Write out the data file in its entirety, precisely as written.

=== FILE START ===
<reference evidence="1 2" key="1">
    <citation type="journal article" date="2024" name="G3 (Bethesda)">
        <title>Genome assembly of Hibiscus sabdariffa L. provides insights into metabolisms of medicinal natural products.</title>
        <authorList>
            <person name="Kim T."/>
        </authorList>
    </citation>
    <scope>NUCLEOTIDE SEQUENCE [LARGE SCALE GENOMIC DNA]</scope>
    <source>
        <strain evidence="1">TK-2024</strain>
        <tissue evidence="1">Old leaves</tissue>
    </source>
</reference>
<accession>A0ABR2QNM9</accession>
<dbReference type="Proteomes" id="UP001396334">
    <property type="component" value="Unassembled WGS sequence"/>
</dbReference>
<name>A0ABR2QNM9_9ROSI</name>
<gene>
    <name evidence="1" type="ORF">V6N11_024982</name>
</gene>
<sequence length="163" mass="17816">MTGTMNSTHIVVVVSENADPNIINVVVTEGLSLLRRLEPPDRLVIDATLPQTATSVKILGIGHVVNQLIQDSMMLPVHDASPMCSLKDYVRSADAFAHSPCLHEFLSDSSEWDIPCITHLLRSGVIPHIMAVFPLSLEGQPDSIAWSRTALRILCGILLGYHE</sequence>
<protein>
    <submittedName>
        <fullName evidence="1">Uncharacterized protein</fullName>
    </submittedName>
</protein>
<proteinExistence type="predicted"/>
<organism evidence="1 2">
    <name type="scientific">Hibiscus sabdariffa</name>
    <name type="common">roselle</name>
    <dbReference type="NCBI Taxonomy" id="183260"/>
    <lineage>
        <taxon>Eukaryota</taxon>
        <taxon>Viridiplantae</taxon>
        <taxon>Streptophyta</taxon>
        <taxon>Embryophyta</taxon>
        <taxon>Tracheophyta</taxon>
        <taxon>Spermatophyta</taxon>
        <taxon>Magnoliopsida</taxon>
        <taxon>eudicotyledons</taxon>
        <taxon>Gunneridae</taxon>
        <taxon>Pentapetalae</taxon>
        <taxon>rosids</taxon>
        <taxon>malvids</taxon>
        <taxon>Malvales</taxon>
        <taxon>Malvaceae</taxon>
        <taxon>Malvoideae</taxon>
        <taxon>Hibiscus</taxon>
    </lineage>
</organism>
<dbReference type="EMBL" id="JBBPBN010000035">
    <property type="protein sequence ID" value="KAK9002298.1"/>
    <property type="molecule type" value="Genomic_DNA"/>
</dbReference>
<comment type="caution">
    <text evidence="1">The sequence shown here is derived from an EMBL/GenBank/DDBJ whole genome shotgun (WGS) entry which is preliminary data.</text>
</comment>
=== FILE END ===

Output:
<reference evidence="1 2" key="1">
    <citation type="journal article" date="2024" name="G3 (Bethesda)">
        <title>Genome assembly of Hibiscus sabdariffa L. provides insights into metabolisms of medicinal natural products.</title>
        <authorList>
            <person name="Kim T."/>
        </authorList>
    </citation>
    <scope>NUCLEOTIDE SEQUENCE [LARGE SCALE GENOMIC DNA]</scope>
    <source>
        <strain evidence="1">TK-2024</strain>
        <tissue evidence="1">Old leaves</tissue>
    </source>
</reference>
<accession>A0ABR2QNM9</accession>
<dbReference type="Proteomes" id="UP001396334">
    <property type="component" value="Unassembled WGS sequence"/>
</dbReference>
<name>A0ABR2QNM9_9ROSI</name>
<gene>
    <name evidence="1" type="ORF">V6N11_024982</name>
</gene>
<sequence length="163" mass="17816">MTGTMNSTHIVVVVSENADPNIINVVVTEGLSLLRRLEPPDRLVIDATLPQTATSVKILGIGHVVNQLIQDSMMLPVHDASPMCSLKDYVRSADAFAHSPCLHEFLSDSSEWDIPCITHLLRSGVIPHIMAVFPLSLEGQPDSIAWSRTALRILCGILLGYHE</sequence>
<protein>
    <submittedName>
        <fullName evidence="1">Uncharacterized protein</fullName>
    </submittedName>
</protein>
<proteinExistence type="predicted"/>
<organism evidence="1 2">
    <name type="scientific">Hibiscus sabdariffa</name>
    <name type="common">roselle</name>
    <dbReference type="NCBI Taxonomy" id="183260"/>
    <lineage>
        <taxon>Eukaryota</taxon>
        <taxon>Viridiplantae</taxon>
        <taxon>Streptophyta</taxon>
        <taxon>Embryophyta</taxon>
        <taxon>Tracheophyta</taxon>
        <taxon>Spermatophyta</taxon>
        <taxon>Magnoliopsida</taxon>
        <taxon>eudicotyledons</taxon>
        <taxon>Gunneridae</taxon>
        <taxon>Pentapetalae</taxon>
        <taxon>rosids</taxon>
        <taxon>malvids</taxon>
        <taxon>Malvales</taxon>
        <taxon>Malvaceae</taxon>
        <taxon>Malvoideae</taxon>
        <taxon>Hibiscus</taxon>
    </lineage>
</organism>
<dbReference type="EMBL" id="JBBPBN010000035">
    <property type="protein sequence ID" value="KAK9002298.1"/>
    <property type="molecule type" value="Genomic_DNA"/>
</dbReference>
<comment type="caution">
    <text evidence="1">The sequence shown here is derived from an EMBL/GenBank/DDBJ whole genome shotgun (WGS) entry which is preliminary data.</text>
</comment>